When technology comes to the aid of riders: an arms race to hunt for seconds

“You will have to fight for every second.” Balanced by Wout van Aert as a prelude to a time trial at the end of which he will try to endorse, for the first time in his career, the yellow jersey of the Tour de France this Friday, the little sentence is not that one of the clichés of the sport of cycling, but also reflects a basic trend in the peloton: that of marginal gains. An arms race initiated in the early 2010s by the Sky formation for a hunt for watts and hundredths that sometimes make the difference between first and second place, between losing or winning.

Record holder of the hour and passionate about a subject he constantly explores, Victor Campenaerts (bronze medalist of the last Belgian time trial championship) has agreed to decipher some of the most impactful elements.

“Over 13 kilometers, the gaps between the specialists risk being so small that the now famous marginal gains could well prove to be really decisive”, judges the runner from Lotto-Soudal. “When I first became fully interested in the subject a little over five years ago, it was possible to pick up precious little things left and right which, put together, could make a real difference. But it is becoming more and more difficult today because all the teams are investigating all of these subjects.”

A suit at 3,000 euros

To try to authorize Mathieu van der Poel to still be able to dream of the yellow jersey on the evening of an inaugural time trial on which he will seek to give up as little time as possible to the real specialists, the equipment manufacturer Kalas (partner of the Alpecin-Deceuninck team) collaborated with the firm Vorteq to develop a brand new wetsuit at almost… 3,000 euros each!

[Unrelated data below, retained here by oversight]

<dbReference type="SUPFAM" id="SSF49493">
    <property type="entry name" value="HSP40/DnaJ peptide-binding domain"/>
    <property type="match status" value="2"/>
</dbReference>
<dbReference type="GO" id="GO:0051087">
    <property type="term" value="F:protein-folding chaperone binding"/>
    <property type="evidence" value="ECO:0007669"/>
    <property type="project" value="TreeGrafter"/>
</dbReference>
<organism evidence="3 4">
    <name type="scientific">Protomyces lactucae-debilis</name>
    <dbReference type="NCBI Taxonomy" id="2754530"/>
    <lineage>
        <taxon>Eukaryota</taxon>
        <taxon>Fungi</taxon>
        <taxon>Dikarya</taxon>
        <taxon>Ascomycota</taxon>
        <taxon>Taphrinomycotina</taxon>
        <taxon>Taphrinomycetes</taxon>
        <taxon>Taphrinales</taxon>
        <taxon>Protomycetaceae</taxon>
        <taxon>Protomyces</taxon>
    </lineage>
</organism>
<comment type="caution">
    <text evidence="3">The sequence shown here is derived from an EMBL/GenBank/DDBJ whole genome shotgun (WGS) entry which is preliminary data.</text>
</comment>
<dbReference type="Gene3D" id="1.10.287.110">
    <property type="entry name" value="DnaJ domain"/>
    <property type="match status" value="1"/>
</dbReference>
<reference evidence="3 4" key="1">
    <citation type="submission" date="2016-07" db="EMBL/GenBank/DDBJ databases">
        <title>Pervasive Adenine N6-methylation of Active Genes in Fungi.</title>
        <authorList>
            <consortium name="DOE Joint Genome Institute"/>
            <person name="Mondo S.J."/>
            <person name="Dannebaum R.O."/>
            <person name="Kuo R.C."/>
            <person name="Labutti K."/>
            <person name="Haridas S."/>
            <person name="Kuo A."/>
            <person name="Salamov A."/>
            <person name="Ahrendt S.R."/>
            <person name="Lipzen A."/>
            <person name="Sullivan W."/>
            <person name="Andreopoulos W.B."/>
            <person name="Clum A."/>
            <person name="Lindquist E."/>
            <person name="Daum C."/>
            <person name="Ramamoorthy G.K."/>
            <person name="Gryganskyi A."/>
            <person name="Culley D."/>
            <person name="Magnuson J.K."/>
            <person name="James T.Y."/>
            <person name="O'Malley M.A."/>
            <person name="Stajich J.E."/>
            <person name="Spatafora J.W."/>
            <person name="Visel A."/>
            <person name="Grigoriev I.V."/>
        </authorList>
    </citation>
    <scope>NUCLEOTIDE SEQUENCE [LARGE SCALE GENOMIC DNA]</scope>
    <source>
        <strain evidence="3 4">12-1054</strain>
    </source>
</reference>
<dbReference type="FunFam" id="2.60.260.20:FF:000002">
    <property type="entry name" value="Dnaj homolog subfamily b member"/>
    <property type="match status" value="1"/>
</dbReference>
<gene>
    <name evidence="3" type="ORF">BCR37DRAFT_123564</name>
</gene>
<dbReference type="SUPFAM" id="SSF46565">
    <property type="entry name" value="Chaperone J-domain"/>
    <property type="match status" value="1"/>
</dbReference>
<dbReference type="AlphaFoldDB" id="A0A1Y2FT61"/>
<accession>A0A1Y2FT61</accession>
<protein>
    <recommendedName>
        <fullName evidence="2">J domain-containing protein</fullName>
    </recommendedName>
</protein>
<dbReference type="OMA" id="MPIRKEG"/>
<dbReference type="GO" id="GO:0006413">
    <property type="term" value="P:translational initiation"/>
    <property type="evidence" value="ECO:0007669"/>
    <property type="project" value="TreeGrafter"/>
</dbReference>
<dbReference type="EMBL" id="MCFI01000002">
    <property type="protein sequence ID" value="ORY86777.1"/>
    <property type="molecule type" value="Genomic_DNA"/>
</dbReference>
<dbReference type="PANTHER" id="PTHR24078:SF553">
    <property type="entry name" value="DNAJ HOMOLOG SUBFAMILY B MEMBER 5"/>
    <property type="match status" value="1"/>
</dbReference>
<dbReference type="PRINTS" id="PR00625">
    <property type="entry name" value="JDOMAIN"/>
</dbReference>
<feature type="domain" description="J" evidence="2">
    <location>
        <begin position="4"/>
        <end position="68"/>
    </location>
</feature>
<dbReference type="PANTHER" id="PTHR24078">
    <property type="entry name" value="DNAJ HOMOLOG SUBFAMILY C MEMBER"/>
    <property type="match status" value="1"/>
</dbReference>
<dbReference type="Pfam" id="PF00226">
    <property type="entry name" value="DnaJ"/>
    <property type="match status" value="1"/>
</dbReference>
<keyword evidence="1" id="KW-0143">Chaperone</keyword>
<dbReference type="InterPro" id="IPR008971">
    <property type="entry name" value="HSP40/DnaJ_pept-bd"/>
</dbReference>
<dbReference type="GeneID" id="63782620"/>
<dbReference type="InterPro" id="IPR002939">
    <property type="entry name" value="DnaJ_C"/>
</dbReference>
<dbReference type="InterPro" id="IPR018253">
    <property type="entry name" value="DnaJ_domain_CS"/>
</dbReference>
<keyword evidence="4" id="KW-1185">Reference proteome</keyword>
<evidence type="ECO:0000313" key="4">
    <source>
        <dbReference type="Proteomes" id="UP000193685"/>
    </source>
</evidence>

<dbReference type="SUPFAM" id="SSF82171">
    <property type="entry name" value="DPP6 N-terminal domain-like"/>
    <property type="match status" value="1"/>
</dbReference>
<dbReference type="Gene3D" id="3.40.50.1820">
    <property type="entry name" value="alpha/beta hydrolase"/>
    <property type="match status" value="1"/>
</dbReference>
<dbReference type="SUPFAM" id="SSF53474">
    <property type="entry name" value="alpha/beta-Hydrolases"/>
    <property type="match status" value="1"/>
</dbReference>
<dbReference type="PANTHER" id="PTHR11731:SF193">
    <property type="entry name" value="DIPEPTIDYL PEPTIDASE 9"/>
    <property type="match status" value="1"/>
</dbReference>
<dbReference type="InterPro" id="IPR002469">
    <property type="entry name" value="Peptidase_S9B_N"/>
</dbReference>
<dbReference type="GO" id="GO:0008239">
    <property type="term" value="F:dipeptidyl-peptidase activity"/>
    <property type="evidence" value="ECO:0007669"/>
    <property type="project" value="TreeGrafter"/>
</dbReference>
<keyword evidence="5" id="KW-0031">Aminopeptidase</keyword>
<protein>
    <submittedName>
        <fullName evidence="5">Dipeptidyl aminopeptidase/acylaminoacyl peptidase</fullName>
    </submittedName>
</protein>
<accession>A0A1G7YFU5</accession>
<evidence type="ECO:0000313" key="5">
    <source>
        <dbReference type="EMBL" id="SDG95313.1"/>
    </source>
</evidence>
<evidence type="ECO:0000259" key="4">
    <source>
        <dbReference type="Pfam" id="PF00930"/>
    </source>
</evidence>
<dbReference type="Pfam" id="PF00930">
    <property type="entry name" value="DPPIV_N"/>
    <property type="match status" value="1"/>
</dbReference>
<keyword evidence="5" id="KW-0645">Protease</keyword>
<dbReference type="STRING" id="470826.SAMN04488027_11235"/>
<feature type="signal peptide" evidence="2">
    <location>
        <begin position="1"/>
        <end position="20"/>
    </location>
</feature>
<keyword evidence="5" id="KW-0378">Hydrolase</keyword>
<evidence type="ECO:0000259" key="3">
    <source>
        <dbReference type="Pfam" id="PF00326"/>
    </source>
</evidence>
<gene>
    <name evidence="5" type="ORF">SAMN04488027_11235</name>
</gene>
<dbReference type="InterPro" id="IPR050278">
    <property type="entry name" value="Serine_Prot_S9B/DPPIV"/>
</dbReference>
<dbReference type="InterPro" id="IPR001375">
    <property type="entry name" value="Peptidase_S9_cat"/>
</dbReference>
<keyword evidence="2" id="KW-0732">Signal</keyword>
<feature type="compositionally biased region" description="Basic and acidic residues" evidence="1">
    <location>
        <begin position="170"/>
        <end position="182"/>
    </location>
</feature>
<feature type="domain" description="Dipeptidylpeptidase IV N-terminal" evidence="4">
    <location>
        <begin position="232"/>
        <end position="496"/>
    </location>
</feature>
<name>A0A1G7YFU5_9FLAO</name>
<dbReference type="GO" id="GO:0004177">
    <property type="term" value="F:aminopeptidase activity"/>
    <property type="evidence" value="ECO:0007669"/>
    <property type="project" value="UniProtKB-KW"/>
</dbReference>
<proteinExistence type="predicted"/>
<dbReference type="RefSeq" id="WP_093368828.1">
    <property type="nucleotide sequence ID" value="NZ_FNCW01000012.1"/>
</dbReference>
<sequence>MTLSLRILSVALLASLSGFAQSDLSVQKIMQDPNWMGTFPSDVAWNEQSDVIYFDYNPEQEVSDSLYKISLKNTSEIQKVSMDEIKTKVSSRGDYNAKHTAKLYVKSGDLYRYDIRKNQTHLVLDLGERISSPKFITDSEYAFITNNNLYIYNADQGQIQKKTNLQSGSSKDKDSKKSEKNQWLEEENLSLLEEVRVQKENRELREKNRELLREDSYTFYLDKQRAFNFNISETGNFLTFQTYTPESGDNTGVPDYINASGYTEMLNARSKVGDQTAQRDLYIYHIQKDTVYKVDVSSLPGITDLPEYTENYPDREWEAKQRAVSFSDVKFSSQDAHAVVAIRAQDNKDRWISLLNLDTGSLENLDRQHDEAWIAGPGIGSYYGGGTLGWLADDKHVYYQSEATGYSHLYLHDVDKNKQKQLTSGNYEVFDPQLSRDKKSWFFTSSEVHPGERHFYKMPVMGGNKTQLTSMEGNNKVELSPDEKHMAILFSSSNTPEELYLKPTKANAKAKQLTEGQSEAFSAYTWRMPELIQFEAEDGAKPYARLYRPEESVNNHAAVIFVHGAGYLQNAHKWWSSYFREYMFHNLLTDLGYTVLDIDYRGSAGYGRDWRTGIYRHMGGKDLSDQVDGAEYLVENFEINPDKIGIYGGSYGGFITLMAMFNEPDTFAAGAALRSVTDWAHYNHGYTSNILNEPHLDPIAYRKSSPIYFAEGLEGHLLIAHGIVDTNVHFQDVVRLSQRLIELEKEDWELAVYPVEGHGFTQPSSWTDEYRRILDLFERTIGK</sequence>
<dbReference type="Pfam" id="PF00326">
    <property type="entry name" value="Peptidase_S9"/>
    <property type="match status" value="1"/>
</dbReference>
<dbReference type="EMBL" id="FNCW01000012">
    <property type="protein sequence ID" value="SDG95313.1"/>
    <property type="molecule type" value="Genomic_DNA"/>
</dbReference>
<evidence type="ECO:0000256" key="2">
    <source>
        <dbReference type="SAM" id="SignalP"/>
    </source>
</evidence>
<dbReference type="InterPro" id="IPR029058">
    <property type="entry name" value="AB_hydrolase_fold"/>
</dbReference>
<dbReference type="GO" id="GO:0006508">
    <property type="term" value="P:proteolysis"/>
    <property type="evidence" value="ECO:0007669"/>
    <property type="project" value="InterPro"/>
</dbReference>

“This company is a benchmark in aerodynamics and is based in Silverstone, right next to a wind tunnel where they test a lot of new materials, explains the Flandrian. In terms of marginal gains, the combination is definitely the most important point. I would even go so far as to say that a good combination will make more of a difference than a good bike. The investment is therefore, in my view, totally justified.”

Filippo Ganna will also wear a brand new outfit this Friday in the streets of Copenhagen. Made to measure, it has repositioned seams for better aerodynamics and an even better optimized yoke.


Distortions of technical partnerships

The hunt for watts and seconds also sometimes leads certain teams to allow themselves certain infidelities to their technical partners.

“During the last Tour de France, Mathieu van der Poel came to see me before the Changé-Laval time trial to find out how he could improve his time trial bike to try to keep his yellow jersey, reveals Victor Campenaerts. I put him in contact with Aerocoach, a British company specializing in chrono equipment. Within just a few hours, he was able to have extremely capable wheels. I think that currently around 50% of the teams, including all the most powerful in the peloton, use Aerocoach front wheels. The main advantage is that these are narrower in the central part, which improves aerodynamics. They are, therefore, less rigid, but this is not a real problem on a timed exercise during which the speed remains quite high and linear.